French Polynesia is a collection of 118 islands covering a vast area of the southeastern Pacific Ocean and divided into five scattered archipelagos: Society Islands, Marquesas Islands, Tuamotu Archipelago, Gambier Islands, and the Tubuai Islands. The capital is Papeete, Tahiti (Society Islands). The larger islands are volcanic with fertile soil and dense vegetation. The more numerous coral islands are low lying. The climate is tropical. Missionaries arrived in Tahiti at the end of the 18th century, and in the 1840s France began establishing protectorates. In 1880 82, France annexed the islands and they became part of its colony of Oceania.
South Pacific Islands: Fiji, Viti Levu, Hawaii, Tahiti, Samoa, Chatham Solomons. 1891.
Volcanic in origin, the islands are part of a vast submerged mountain chain, probably a southeasterly extension of the Cook Islands (New Zealand). Scattered over an area some 800 miles (1,300 km) long, they comprise five inhabited islands Raivavae (6 square miles [16 square km]), Rapa (15 square miles [39 square km]), Rimatara, (3 square miles [8 square km]), Rurutu (11 square miles [29 square km]), and Tubuai (18 square miles [47 square km]) as well as the tiny, uninhabited Marotiri Islands at the southern end of the chain, and Maria Atoll in the north. The Tubuai Islands had long been settled by Polynesian peoples by the time of European contact. Four of the islands were sighted by Capt. James Cook Rimatara and Rurutu in 1769 and Raivavae and Tubuai eight years later.
In 1791 George Vancouver sighted the southernmost inhabited island, Rapa, the broken rim of a former volcano curved around the harbour of Ahurei Bay. The whole group was brought under French control between 1880 and 1889.
The islands form an administrative subdivision of French Polynesia. The local capital is Mataura, on Tubuai.
Other major settlements include Amaru on Raivavae, Ahurei on Rapa, and Moerai on Rurutu. The inhabitants are predominantly Protestant. Polynesian traditions are unusually well preserved in the Tubuais because of the comparative isolation of the islands.
The British Ship John Law -- Piracy
The British ship John Law, Capt. Percival, bound from Valparaiso to San Francisco, with a valuable cargo oil board, sprang a leak, in latitude 10 deg. South, causing her to make 3,200 strokes per hour. Whilst in this dilemma the American whaling bark D. M. Hall, Captain Pratt, was spoken by the John Law, and Captain Percival, anxious to do the best for the safety of his vessel, offered a very large remuneration to Captain Pratt to remain by the ship during night. This was refused by Pratt, who proposed to take all hands off the ship if Captain Percival would abandon his vessel, which of course was not consented to.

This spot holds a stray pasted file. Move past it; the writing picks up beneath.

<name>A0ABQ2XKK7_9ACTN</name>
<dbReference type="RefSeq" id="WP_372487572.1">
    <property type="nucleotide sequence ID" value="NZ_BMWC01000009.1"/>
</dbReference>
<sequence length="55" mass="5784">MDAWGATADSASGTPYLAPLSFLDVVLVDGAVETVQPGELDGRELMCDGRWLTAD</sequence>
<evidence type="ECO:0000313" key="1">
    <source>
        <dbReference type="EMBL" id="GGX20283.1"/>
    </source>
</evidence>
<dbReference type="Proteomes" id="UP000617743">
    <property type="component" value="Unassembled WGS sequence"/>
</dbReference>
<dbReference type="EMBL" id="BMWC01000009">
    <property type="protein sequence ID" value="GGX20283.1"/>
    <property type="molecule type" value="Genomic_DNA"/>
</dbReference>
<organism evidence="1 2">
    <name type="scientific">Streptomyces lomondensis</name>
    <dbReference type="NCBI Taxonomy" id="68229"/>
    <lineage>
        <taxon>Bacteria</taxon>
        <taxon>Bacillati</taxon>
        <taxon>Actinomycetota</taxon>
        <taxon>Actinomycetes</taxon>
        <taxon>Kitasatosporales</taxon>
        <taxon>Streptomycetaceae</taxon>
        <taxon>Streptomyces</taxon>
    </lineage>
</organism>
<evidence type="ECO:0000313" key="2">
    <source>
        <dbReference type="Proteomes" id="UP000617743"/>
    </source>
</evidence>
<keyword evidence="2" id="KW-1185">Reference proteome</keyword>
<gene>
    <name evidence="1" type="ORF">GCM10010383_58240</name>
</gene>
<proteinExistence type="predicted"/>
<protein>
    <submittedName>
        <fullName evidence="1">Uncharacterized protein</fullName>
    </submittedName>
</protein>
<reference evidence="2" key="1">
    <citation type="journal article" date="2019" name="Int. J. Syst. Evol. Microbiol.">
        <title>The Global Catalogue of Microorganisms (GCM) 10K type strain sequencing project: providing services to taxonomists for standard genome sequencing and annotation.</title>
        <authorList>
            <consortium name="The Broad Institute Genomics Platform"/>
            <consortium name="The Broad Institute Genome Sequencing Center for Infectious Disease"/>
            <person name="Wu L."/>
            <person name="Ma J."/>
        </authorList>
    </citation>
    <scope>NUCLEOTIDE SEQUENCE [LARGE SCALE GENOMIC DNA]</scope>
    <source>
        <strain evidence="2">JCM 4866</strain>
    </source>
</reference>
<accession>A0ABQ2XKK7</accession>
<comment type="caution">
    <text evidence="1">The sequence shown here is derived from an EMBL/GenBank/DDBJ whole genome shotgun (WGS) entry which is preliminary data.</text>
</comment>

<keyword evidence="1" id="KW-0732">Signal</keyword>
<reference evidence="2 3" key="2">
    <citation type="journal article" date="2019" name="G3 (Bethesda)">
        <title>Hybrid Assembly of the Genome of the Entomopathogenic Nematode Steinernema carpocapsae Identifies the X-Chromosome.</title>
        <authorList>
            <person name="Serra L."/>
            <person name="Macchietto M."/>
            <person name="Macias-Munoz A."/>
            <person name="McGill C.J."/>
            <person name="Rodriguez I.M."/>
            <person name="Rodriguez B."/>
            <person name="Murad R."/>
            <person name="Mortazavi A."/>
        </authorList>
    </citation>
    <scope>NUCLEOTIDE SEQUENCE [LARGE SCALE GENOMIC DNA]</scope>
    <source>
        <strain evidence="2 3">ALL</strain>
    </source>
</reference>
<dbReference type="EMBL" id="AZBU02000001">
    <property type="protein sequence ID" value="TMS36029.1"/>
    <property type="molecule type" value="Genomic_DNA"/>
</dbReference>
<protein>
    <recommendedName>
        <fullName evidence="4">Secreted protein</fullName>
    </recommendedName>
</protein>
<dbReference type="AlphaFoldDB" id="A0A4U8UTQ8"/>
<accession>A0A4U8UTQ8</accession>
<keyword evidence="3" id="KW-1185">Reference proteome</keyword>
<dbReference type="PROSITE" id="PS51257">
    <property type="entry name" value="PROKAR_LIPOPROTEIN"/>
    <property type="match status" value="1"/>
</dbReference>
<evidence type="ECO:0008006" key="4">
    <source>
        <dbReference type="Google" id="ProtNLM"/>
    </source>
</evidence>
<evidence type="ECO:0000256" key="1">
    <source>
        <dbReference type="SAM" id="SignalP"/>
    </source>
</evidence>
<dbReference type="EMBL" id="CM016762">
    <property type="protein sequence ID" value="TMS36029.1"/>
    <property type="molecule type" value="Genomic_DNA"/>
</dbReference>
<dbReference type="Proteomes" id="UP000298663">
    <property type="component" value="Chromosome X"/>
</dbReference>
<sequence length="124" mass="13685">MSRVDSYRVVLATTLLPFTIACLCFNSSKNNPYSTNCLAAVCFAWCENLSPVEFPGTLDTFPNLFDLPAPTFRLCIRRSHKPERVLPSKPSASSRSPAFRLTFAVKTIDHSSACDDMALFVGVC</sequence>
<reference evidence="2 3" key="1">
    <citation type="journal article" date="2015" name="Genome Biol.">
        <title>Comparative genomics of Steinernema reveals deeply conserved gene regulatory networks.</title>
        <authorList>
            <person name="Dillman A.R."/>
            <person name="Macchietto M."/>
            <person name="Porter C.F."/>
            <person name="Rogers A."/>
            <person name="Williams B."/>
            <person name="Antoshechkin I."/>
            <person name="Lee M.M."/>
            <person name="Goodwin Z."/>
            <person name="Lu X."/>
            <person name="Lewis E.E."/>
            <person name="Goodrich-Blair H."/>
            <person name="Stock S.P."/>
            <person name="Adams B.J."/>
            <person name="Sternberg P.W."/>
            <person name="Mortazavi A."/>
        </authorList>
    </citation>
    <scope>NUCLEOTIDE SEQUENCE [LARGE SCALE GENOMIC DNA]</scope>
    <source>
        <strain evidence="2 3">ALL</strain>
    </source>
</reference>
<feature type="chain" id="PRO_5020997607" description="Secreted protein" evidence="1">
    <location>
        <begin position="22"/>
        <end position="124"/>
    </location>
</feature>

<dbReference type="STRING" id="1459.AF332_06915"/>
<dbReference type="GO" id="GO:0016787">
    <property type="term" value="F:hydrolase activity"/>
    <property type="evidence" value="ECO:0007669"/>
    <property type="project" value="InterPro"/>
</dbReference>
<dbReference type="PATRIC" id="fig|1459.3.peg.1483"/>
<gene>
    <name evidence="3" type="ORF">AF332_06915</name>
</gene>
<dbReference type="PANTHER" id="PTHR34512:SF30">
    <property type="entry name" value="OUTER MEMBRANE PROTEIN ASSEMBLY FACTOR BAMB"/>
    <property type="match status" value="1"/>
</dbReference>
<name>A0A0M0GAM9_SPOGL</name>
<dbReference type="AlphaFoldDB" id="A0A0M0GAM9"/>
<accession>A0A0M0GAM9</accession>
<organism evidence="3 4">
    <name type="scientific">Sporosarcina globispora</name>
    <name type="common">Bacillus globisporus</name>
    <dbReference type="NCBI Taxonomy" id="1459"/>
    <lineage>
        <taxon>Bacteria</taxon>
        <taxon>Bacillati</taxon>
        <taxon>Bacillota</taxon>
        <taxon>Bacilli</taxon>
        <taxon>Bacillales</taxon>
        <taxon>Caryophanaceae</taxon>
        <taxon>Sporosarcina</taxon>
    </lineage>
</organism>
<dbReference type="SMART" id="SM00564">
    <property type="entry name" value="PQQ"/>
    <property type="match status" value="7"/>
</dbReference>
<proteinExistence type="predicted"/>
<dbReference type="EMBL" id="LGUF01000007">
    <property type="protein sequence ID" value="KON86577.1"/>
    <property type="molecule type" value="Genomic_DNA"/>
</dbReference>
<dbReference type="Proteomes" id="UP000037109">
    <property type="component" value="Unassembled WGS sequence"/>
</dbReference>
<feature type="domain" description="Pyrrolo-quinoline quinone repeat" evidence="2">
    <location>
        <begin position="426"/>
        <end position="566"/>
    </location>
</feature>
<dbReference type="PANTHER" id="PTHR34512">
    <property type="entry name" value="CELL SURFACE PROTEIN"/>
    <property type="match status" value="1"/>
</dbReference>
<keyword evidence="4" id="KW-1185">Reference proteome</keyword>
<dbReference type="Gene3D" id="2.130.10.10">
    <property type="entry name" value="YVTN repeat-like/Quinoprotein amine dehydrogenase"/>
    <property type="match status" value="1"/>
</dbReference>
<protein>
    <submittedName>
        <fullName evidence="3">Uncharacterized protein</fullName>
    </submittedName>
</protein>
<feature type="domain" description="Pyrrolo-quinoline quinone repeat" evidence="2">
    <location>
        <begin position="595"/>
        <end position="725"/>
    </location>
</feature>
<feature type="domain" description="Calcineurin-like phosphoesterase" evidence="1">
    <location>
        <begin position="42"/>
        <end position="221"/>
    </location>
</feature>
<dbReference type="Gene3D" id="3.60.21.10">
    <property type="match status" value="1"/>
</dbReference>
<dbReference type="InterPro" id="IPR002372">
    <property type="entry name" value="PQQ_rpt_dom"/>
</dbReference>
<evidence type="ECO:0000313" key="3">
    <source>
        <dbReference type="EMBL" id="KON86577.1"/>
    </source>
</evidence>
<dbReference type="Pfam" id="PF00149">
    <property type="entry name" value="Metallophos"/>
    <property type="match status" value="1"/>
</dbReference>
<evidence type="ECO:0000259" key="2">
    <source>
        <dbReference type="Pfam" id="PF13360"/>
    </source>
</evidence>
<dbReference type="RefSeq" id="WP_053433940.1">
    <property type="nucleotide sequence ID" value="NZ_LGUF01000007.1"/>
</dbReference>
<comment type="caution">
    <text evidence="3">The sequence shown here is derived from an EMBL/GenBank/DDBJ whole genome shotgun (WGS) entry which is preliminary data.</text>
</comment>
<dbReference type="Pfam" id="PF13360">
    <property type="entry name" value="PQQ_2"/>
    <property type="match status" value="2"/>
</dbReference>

The bark then left the ship, and, soon after, the crew mutinied. The bark on being signalled returned, when Capt. Pratt received the captain and crew on board, and placed part of his own crew on the John Law, giving her in charge to Capt. Crosby, a passenger on the bark.
Capt. Pratt now having charge of both vessels, stood off for the Marquesas Islands, and on reaching there he hauled the two vessels alongside, opened the hatches of the John Law, and commenced transferring the most valuable part of the cargo to his own vessel, allowing the sailors at the same time free access to the liquor, and suffering them to commit all kinds of depredations. After loading the bark with the ship's cargo, Captain Pratt compelled Captain Percival to assign over to him the entire cargo as a compensation for his services, and the authorities refused to interfere to protect Captain Percival or place him in possession of his ship.
The two vessels then proceeded to Tahiti, where Capt. Percival laid his case before the American Consul and French authorities. Capt. Pratt was arrested as also the disorderly crew, and Capt. Percival placed in command of his ship. An action of piracy has been brought against Pratt.
July 23, 1903, Marion Sentinel, Marion, Iowa
UNITED STATES MAY GET
ISLANDS IN PACIFIC.
Rumor That France Intends to Transfer
Its Possessions to American Republic.
London, July 20 A dispatch from Wellington, N. Z. calls attention to a rumor emanating from the French colony at Papeete, Island of Tahiti, which is current in New Zealand that France intends to transfer its possessions in the eastern Pacific to the United States.
Contes Barbares or Babaric Tales.
Dutch Artist Jacob Meyer de Haan in Polynesia. 1902. Paul Gauguin.
The Paris correspondent of the Daily Mail says nothing is known of the rumor at the French war and colonial offices. The French possessions in the eastern Pacific consist of the Society islands, the most important of which are Tahiti and Moorea; the Tuametu islands, where the recent disastrous tidal wave occurred; the Leeward islands, comprising Raiatea, Tahaa, Huahine and Berabora; the Tubual and Raivavae groups, the island of Rapa, the Gambler islands; Rurutu and Rimatara islands, and the Marquesas islands. Their total area 13 about 1,520 square miles and their population about 29,000.
1899. World's Fleet. Boston Daily Globe
Lloyds Register of Shipping gives the entire fleet of the world as 28,180 steamers and sailing vessels, with a total tonnage of 27,673,628, of which 39 perent are British.
|Great Britain||10,990 vessels, total tonnage of 10,792,714|
|United States||3,010 vessels, total tonnage of 2,405,887|
|Norway||2,528 vessels, tonnage of 1,604,230|
|Germany||1,676 vessels, with a tonnage of 2,453,334, in which are included her particularly large ships.|
|Sweden||1,408 vessels with a tonnage of 643, 527|
For Historical Comparison
Top 10 Maritime Nations Ranked by Value (2017)
|Country||# of Vessels||